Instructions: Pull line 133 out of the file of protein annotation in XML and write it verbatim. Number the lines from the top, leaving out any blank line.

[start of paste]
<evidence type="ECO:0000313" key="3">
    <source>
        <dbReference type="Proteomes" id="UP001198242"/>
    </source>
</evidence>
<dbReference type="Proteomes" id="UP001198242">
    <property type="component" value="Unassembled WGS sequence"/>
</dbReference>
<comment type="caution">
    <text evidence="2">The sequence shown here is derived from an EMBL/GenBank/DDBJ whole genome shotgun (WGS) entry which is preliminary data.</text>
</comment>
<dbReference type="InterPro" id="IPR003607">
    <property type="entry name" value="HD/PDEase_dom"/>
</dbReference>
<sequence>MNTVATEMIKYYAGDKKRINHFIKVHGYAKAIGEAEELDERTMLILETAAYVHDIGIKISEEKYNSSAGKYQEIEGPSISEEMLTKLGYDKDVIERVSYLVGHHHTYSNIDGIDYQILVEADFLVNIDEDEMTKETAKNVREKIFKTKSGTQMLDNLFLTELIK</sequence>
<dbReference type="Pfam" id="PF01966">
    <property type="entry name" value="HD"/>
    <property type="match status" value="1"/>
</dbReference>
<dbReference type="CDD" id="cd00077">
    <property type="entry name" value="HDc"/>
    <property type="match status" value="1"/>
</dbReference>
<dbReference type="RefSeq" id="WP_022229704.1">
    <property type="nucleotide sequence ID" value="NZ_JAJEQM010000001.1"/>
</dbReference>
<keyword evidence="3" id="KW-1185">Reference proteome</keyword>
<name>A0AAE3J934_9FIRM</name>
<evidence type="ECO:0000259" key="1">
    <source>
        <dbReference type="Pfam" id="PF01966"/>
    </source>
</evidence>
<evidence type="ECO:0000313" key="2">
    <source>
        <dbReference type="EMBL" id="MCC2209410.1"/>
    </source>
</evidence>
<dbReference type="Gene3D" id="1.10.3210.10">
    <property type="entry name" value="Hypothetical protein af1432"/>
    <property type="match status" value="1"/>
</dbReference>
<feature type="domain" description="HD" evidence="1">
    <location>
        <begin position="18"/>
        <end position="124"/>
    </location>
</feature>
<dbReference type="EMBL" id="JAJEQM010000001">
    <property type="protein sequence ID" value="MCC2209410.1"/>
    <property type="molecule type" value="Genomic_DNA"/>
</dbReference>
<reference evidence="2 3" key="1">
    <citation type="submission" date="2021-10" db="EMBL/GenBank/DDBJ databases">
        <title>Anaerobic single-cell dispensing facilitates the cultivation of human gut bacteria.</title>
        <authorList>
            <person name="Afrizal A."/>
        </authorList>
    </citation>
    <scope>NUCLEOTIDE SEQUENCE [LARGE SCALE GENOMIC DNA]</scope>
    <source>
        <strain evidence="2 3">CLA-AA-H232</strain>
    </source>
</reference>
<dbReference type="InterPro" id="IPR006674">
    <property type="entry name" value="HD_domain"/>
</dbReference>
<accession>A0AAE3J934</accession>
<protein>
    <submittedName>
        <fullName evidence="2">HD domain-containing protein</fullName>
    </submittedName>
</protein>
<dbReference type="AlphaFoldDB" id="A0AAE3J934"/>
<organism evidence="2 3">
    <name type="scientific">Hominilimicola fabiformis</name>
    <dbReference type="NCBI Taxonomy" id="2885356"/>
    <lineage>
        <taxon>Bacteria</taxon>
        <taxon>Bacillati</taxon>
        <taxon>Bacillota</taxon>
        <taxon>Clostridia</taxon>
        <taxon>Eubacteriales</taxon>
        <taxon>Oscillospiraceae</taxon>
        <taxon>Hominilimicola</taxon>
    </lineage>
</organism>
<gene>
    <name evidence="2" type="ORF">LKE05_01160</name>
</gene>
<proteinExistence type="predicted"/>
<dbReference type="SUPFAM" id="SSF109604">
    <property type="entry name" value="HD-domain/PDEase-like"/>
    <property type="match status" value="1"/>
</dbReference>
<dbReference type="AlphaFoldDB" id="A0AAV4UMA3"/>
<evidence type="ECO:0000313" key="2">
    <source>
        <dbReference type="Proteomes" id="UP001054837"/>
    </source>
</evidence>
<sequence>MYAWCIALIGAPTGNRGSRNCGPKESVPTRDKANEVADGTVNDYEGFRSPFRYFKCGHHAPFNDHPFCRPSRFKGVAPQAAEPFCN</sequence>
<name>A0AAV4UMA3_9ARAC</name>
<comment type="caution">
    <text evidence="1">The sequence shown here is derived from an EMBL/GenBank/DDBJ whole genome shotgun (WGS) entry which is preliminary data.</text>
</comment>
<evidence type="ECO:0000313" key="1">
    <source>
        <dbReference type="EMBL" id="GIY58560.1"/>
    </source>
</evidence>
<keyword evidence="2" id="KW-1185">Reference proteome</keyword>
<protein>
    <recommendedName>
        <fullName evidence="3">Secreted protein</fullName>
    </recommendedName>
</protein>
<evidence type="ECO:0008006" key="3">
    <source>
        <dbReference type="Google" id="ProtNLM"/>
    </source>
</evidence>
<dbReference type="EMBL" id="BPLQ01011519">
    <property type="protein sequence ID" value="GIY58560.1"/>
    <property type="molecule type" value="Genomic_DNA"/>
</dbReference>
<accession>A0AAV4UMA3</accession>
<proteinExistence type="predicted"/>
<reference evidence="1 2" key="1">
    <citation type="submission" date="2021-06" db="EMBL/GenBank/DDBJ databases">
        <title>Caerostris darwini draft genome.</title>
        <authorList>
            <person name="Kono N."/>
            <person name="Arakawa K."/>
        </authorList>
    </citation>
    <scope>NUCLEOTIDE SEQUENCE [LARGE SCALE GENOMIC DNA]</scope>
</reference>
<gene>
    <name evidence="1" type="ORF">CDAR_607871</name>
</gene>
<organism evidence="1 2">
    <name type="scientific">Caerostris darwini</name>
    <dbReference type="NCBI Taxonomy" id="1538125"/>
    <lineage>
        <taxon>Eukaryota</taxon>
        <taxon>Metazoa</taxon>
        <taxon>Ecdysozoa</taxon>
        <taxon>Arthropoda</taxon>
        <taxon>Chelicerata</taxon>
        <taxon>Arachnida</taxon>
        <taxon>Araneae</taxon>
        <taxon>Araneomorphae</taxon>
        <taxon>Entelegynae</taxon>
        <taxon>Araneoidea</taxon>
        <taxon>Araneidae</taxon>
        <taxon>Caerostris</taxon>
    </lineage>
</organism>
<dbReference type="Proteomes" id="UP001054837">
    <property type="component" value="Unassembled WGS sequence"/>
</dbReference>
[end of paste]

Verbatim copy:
            <person name="Kono N."/>